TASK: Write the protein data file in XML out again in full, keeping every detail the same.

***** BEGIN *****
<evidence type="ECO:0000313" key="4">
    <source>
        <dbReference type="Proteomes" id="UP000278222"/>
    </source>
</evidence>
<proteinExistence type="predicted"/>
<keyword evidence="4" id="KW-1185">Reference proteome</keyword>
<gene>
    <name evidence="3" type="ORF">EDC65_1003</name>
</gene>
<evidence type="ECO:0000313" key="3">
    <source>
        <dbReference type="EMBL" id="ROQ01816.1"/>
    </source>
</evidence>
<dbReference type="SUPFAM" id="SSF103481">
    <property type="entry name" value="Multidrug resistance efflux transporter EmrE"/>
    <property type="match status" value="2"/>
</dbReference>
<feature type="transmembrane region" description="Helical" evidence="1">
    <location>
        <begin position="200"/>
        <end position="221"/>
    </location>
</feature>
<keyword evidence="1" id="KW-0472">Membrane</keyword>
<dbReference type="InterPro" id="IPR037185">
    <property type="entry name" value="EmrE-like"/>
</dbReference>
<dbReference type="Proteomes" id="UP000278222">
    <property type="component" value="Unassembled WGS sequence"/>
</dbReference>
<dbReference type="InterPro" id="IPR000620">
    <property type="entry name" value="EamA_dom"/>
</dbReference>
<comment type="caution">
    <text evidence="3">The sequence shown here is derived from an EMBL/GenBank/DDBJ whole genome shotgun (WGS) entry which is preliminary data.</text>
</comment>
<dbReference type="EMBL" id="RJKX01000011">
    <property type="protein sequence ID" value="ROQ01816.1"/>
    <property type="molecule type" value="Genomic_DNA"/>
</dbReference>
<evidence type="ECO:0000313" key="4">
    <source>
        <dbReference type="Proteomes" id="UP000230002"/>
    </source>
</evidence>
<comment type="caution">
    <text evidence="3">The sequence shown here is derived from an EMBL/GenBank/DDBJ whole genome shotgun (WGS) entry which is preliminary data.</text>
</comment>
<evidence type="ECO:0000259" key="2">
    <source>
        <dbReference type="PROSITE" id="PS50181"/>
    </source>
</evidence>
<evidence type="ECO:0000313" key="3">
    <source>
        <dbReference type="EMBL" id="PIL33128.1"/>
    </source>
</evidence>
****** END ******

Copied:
<evidence type="ECO:0000313" key="4">
    <source>
        <dbReference type="Proteomes" id="UP000278222"/>
    </source>
</evidence>
<proteinExistence type="predicted"/>
<keyword evidence="4" id="KW-1185">Reference proteome</keyword>
<gene>
    <name evidence="3" type="ORF">EDC65_1003</name>
</gene>
<evidence type="ECO:0000313" key="3">
    <source>
        <dbReference type="EMBL" id="ROQ01816.1"/>
    </source>
</evidence>
<dbReference type="SUPFAM" id="SSF103481">
    <property type="entry name" value="Multidrug resistance efflux transporter EmrE"/>
    <property type="match status" value="2"/>
</dbReference>
<feature type="transmembrane region" description="Helical" evidence="1">
    <location>
        <begin position="200"/>
        <end position="221"/>
    </location>
</feature>
<keyword evidence="1" id="KW-0472">Membrane</keyword>
<dbReference type="InterPro" id="IPR037185">
    <property type="entry name" value="EmrE-like"/>
</dbReference>
<dbReference type="Proteomes" id="UP000278222">
    <property type="component" value="Unassembled WGS sequence"/>
</dbReference>
<dbReference type="InterPro" id="IPR000620">
    <property type="entry name" value="EamA_dom"/>
</dbReference>
<comment type="caution">
    <text evidence="3">The sequence shown here is derived from an EMBL/GenBank/DDBJ whole genome shotgun (WGS) entry which is preliminary data.</text>
</comment>
<dbReference type="EMBL" id="RJKX01000011">
    <property type="protein sequence ID" value="ROQ01816.1"/>
    <property type="molecule type" value="Genomic_DNA"/>
</dbReference>
<evidence type="ECO:0000313" key="4">
    <source>
        <dbReference type="Proteomes" id="UP000230002"/>
    </source>
</evidence>
<comment type="caution">
    <text evidence="3">The sequence shown here is derived from an EMBL/GenBank/DDBJ whole genome shotgun (WGS) entry which is preliminary data.</text>
</comment>
<evidence type="ECO:0000259" key="2">
    <source>
        <dbReference type="PROSITE" id="PS50181"/>
    </source>
</evidence>
<evidence type="ECO:0000313" key="3">
    <source>
        <dbReference type="EMBL" id="PIL33128.1"/>
    </source>
</evidence>